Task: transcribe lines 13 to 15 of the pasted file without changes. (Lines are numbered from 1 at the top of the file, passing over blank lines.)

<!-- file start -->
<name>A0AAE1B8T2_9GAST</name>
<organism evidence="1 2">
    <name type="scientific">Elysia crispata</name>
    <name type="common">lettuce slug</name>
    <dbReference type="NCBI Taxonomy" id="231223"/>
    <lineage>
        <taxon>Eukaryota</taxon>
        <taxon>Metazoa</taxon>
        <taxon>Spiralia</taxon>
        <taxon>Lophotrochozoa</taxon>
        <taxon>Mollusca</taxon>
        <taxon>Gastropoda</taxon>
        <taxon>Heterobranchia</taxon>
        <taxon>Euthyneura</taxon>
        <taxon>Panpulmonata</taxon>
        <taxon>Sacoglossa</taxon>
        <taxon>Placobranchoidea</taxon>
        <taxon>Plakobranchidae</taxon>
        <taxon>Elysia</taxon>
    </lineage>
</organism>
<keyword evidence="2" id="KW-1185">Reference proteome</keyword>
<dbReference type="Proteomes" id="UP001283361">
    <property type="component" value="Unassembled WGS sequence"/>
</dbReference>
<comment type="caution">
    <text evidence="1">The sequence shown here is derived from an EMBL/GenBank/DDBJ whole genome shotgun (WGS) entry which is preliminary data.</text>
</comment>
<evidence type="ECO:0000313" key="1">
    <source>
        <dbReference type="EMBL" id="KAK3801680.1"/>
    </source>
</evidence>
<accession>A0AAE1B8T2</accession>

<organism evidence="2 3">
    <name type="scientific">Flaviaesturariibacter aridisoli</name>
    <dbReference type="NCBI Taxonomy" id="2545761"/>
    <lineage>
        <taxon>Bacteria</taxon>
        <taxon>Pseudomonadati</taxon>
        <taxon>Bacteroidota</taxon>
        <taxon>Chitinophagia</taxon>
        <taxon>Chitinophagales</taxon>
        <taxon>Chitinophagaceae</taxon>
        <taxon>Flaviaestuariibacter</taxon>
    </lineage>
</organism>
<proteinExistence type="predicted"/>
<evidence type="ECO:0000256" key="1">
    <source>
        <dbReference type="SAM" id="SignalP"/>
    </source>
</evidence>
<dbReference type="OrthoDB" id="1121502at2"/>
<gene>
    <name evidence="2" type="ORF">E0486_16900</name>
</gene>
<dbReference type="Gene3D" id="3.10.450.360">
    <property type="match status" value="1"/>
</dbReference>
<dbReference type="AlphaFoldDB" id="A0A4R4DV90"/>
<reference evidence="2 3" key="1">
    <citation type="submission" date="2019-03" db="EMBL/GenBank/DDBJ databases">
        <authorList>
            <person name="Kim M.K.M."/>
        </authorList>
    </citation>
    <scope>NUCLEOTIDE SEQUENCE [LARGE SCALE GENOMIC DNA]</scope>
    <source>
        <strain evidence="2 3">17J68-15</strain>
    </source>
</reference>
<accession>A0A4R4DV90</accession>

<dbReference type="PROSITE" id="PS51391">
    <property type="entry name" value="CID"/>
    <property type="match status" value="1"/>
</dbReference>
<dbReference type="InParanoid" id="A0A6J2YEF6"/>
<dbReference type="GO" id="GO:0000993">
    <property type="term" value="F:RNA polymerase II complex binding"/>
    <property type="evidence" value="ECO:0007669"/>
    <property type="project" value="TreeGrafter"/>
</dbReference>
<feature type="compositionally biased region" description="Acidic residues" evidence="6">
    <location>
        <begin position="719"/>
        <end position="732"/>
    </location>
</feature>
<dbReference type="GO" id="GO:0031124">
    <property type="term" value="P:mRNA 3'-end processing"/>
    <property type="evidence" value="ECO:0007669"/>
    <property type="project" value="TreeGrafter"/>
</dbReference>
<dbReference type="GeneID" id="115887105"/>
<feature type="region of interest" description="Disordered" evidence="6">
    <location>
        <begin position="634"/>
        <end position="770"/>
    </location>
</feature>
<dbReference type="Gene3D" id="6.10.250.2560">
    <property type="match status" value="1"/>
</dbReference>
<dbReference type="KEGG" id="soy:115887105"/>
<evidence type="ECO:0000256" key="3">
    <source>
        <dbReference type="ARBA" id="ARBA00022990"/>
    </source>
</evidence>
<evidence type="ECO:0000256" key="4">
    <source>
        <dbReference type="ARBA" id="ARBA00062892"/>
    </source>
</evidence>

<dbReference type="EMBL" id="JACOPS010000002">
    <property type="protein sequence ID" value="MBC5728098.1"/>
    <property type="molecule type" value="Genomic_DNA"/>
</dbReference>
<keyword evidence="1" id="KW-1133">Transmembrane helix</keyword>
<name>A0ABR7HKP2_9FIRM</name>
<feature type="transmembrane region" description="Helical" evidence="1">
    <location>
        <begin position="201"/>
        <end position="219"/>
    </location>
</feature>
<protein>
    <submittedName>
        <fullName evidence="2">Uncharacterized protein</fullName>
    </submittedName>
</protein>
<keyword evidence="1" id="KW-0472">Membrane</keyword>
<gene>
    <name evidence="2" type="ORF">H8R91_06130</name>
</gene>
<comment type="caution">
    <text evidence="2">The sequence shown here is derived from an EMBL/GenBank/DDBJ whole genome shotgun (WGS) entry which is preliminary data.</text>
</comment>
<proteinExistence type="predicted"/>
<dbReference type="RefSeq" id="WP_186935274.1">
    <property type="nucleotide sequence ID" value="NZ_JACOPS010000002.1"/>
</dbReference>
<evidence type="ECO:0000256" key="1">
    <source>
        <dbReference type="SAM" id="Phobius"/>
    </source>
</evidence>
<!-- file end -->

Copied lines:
        <taxon>Heterobranchia</taxon>
        <taxon>Euthyneura</taxon>
        <taxon>Panpulmonata</taxon>